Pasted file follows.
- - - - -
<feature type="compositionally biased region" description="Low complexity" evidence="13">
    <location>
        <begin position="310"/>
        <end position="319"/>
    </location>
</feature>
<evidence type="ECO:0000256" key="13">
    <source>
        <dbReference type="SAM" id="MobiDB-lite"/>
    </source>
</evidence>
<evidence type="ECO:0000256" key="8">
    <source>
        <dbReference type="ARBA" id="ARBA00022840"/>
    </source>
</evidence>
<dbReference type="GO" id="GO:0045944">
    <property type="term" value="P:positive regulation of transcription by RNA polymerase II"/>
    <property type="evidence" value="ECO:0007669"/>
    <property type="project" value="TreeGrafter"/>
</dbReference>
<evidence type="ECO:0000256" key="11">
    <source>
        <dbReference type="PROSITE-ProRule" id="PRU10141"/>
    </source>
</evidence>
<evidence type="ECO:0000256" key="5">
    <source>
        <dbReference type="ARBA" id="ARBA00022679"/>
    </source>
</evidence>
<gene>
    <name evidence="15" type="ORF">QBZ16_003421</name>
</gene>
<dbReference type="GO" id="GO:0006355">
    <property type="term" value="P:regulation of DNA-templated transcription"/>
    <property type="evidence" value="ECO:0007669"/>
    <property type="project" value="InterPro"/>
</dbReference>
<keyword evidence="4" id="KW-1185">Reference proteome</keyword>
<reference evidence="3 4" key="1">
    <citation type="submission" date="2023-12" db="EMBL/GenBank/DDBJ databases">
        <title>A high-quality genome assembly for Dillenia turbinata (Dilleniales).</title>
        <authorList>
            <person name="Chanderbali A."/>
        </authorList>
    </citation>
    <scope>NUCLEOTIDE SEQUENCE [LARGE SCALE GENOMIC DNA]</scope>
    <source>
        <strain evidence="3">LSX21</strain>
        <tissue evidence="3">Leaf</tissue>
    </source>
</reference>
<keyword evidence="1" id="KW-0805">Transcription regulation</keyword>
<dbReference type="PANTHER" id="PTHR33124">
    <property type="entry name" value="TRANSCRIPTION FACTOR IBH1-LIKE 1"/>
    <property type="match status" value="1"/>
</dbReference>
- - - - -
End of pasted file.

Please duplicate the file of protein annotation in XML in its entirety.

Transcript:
<feature type="compositionally biased region" description="Low complexity" evidence="13">
    <location>
        <begin position="310"/>
        <end position="319"/>
    </location>
</feature>
<evidence type="ECO:0000256" key="13">
    <source>
        <dbReference type="SAM" id="MobiDB-lite"/>
    </source>
</evidence>
<evidence type="ECO:0000256" key="8">
    <source>
        <dbReference type="ARBA" id="ARBA00022840"/>
    </source>
</evidence>
<dbReference type="GO" id="GO:0045944">
    <property type="term" value="P:positive regulation of transcription by RNA polymerase II"/>
    <property type="evidence" value="ECO:0007669"/>
    <property type="project" value="TreeGrafter"/>
</dbReference>
<evidence type="ECO:0000256" key="11">
    <source>
        <dbReference type="PROSITE-ProRule" id="PRU10141"/>
    </source>
</evidence>
<evidence type="ECO:0000256" key="5">
    <source>
        <dbReference type="ARBA" id="ARBA00022679"/>
    </source>
</evidence>
<gene>
    <name evidence="15" type="ORF">QBZ16_003421</name>
</gene>
<dbReference type="GO" id="GO:0006355">
    <property type="term" value="P:regulation of DNA-templated transcription"/>
    <property type="evidence" value="ECO:0007669"/>
    <property type="project" value="InterPro"/>
</dbReference>
<keyword evidence="4" id="KW-1185">Reference proteome</keyword>
<reference evidence="3 4" key="1">
    <citation type="submission" date="2023-12" db="EMBL/GenBank/DDBJ databases">
        <title>A high-quality genome assembly for Dillenia turbinata (Dilleniales).</title>
        <authorList>
            <person name="Chanderbali A."/>
        </authorList>
    </citation>
    <scope>NUCLEOTIDE SEQUENCE [LARGE SCALE GENOMIC DNA]</scope>
    <source>
        <strain evidence="3">LSX21</strain>
        <tissue evidence="3">Leaf</tissue>
    </source>
</reference>
<keyword evidence="1" id="KW-0805">Transcription regulation</keyword>
<dbReference type="PANTHER" id="PTHR33124">
    <property type="entry name" value="TRANSCRIPTION FACTOR IBH1-LIKE 1"/>
    <property type="match status" value="1"/>
</dbReference>